Cognitive interviewing has become a very popular method for pretesting and evaluating survey questionnaires. The current approach favored by Federal laboratories and private research institutions mainly emphasizes the use of intensive verbal probes that are administered by specially trained interviewers to volunteer respondents, often in a laboratory environment, to delve into the cognitive and socio-cultural processes associated with answering survey questions. Based on this information, the evaluator makes judgments about where questions may produce difficulties in a number of subtle ways, due to cognitive demands they impose, cultural mismatches, or other shortcomings. The short-course will cover the basic activities involved in arranging a cognitive testing project, and will focus on the specifics of how to conduct verbal probing. Although an introduction to theory and background perspective is included, the course will focus on the application and practice of cognitive interviewing techniques, as these are targeted toward both interviewer-administered (face-to-face or telephone) and self-administered (paper and web/internet) surveys. Participants will practice the conduct of cognitive interviews across modes, and will evaluate their results by judging where questions have failed, and what one might do to revise them. The course aims to provide a working familiarity with cognitive techniques, so that students will be able to begin conducting cognitive interviews on their own.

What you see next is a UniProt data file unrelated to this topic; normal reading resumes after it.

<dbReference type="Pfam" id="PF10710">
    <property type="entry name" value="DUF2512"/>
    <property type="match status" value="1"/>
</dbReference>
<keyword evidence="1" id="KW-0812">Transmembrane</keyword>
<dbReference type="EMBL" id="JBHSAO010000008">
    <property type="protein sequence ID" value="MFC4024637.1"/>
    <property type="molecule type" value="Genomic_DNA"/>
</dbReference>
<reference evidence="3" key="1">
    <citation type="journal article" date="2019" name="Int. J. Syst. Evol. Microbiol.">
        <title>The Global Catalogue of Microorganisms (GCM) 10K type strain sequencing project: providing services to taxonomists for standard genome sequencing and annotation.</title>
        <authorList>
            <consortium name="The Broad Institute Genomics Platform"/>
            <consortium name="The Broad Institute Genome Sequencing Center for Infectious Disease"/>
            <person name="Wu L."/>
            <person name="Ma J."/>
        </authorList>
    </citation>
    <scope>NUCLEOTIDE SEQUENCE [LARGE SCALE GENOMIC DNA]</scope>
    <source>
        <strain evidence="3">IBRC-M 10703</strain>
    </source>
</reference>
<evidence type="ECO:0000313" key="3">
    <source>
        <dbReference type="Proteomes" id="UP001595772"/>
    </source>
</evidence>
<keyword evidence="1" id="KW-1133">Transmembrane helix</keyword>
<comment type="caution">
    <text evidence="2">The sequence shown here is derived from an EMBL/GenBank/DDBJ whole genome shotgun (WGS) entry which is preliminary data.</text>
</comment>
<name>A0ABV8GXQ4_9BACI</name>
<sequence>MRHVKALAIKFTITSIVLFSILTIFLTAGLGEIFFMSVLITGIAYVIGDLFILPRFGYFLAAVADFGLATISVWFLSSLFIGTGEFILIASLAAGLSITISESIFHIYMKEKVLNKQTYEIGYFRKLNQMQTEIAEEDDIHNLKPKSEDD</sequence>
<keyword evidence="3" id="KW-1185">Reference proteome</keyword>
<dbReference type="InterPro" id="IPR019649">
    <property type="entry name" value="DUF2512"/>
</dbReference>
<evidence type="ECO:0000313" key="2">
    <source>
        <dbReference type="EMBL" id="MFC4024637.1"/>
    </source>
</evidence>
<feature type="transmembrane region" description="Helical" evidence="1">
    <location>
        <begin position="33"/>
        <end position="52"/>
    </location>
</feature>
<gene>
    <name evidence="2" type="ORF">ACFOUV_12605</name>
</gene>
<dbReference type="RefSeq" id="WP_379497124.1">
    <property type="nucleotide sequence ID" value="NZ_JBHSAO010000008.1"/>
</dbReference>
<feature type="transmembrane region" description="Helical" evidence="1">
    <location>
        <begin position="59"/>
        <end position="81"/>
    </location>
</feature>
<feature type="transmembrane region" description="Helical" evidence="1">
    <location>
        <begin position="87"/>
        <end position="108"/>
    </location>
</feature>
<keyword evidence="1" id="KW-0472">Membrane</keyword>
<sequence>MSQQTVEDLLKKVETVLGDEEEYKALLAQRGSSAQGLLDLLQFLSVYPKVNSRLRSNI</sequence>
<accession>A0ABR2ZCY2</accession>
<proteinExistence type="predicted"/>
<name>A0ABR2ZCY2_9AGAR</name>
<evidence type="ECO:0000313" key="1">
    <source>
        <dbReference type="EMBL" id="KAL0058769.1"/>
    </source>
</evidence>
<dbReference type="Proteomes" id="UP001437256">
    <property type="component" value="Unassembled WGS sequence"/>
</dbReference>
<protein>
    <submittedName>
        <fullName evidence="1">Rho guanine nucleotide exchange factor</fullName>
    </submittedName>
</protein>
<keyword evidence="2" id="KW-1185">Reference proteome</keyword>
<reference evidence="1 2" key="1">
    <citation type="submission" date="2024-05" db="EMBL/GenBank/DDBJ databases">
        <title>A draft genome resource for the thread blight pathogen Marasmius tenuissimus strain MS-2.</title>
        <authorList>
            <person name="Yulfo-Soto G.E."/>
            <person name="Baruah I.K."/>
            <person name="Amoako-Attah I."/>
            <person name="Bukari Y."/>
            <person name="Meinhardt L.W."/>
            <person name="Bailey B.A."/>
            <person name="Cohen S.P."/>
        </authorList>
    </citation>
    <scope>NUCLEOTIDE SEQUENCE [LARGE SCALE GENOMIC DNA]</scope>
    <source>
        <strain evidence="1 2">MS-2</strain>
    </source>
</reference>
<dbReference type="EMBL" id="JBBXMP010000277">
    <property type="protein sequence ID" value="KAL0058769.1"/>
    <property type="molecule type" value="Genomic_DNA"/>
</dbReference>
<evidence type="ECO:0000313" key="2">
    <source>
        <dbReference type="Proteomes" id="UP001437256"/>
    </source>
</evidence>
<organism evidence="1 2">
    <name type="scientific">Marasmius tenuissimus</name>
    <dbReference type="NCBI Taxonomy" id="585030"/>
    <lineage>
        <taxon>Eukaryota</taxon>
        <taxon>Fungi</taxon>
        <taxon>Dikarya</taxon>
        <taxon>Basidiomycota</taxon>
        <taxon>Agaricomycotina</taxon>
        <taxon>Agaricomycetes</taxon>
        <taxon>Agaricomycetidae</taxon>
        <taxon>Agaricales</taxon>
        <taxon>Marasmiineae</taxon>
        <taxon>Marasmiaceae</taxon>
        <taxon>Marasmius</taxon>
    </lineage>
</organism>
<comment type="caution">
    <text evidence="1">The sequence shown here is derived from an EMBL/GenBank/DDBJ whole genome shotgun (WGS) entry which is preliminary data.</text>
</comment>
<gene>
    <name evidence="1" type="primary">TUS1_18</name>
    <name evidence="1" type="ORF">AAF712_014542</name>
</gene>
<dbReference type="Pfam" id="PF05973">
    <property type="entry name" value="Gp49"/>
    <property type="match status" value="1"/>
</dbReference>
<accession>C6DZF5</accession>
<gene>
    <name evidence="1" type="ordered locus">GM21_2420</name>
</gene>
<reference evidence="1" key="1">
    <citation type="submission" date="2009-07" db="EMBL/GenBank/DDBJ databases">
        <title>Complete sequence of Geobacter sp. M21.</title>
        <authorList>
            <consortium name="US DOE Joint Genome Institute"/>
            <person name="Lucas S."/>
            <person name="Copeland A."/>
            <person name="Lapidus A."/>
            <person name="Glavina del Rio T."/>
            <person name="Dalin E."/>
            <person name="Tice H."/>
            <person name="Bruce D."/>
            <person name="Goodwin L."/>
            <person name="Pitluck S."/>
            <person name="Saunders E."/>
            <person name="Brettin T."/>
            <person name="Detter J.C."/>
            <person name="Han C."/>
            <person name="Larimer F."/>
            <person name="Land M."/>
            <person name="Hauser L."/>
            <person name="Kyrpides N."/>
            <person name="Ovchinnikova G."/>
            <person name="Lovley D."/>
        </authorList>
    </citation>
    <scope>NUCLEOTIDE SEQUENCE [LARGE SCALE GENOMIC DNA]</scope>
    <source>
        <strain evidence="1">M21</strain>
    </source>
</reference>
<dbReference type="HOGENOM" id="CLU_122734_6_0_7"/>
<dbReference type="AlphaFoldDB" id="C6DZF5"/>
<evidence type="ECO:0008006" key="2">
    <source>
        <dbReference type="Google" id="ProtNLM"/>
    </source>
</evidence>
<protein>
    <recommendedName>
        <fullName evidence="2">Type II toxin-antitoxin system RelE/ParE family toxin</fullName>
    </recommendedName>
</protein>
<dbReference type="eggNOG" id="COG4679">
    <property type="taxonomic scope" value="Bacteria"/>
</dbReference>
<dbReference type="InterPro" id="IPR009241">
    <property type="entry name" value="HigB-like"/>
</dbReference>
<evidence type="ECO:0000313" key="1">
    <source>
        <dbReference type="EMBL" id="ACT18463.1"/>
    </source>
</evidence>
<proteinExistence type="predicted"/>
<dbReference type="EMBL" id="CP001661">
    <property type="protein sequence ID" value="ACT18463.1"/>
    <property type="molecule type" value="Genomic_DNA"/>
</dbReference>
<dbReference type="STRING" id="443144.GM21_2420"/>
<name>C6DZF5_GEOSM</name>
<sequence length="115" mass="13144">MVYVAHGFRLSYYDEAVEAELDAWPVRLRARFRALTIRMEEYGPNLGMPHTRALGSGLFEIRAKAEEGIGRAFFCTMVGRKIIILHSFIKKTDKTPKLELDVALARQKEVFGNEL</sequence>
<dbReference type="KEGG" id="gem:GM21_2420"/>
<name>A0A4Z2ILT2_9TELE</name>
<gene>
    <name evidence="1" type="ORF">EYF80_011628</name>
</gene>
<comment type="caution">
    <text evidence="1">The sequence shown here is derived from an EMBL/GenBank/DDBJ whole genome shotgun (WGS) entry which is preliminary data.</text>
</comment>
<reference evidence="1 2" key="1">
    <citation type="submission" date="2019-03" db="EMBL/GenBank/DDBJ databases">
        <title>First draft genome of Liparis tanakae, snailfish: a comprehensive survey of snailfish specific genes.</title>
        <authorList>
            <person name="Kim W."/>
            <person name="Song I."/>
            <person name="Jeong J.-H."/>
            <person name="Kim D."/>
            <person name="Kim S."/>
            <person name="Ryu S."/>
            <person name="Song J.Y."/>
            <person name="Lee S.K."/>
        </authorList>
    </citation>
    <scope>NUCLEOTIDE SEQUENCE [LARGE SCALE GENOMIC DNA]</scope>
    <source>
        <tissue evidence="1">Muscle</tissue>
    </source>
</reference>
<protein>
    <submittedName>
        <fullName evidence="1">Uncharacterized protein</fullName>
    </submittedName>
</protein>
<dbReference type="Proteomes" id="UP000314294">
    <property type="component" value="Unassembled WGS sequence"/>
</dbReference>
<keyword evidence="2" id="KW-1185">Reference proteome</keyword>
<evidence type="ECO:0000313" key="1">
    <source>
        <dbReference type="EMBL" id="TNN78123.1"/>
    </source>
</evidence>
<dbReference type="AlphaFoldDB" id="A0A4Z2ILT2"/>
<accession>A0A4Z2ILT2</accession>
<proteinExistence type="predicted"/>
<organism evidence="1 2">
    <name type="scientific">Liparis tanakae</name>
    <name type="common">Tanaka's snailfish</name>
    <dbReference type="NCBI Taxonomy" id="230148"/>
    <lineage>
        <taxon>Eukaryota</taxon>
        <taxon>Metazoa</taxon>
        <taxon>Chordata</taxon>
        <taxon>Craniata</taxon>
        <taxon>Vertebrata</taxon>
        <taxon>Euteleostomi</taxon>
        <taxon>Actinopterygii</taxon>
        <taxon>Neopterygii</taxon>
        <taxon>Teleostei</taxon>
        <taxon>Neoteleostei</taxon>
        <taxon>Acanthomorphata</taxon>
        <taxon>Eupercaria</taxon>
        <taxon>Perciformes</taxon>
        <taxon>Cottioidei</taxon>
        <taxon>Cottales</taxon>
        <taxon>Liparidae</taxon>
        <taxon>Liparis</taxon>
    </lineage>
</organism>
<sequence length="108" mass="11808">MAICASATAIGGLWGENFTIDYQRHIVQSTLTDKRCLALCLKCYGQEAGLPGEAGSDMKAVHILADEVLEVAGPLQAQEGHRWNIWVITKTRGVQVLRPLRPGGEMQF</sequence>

THE INSTRUCTOR
    Gordon Willis is a questionnaire design and pretesting specialist with affiliations at the National Institutes of Health, the Uniformed Services University of the Health Sciences (USUHS), and the University of Maryland. Prior to that he was Senior Research Methodologist at Research Triangle Institute, and he also worked for over a decade at the National Center for Health Statistics, CDC, to develop methods for developing and testing survey questions. Willis attended Oberlin College, and received a PhD in Cognitive Psychology from Northwestern University. He now works mainly in the area of the development and evaluation of surveys on cancer risk factors, and focuses on questionnaire pretesting. He has produced the "Questionnaire Appraisal System" for use in evaluating draft survey questions, and has written the book "Cognitive Interviewing: A Tool for Improving Questionnaire Design." His research interests include cross-cultural issues in self-report surveys and research studies, and in particular the development of best practices for questionnaire translation, and the development of pretesting techniques to evaluate the cross-cultural comparability of survey questions.

    This course will count as 7.0 CPSM short course credit hours.

    Registration Fees:

  • CPSM Students - $30
  • UNC Students - $45
  • Other - $60

    Registration will open 60 days prior to the class date.

    * Cancellation/ Refund Policy: A full refund will be given to those who cancel their registration no later than 10 days prior to the course. If you cancel within the 10 days prior to the class, no refund will be given. Please allow 30 days to receive your refund.
    * Waitlist/ Walk-ins: There may be a waitlist for the courses. Walk-ins will not be accepted. Each attendee must register and pay prior to 3 days before the start of the course.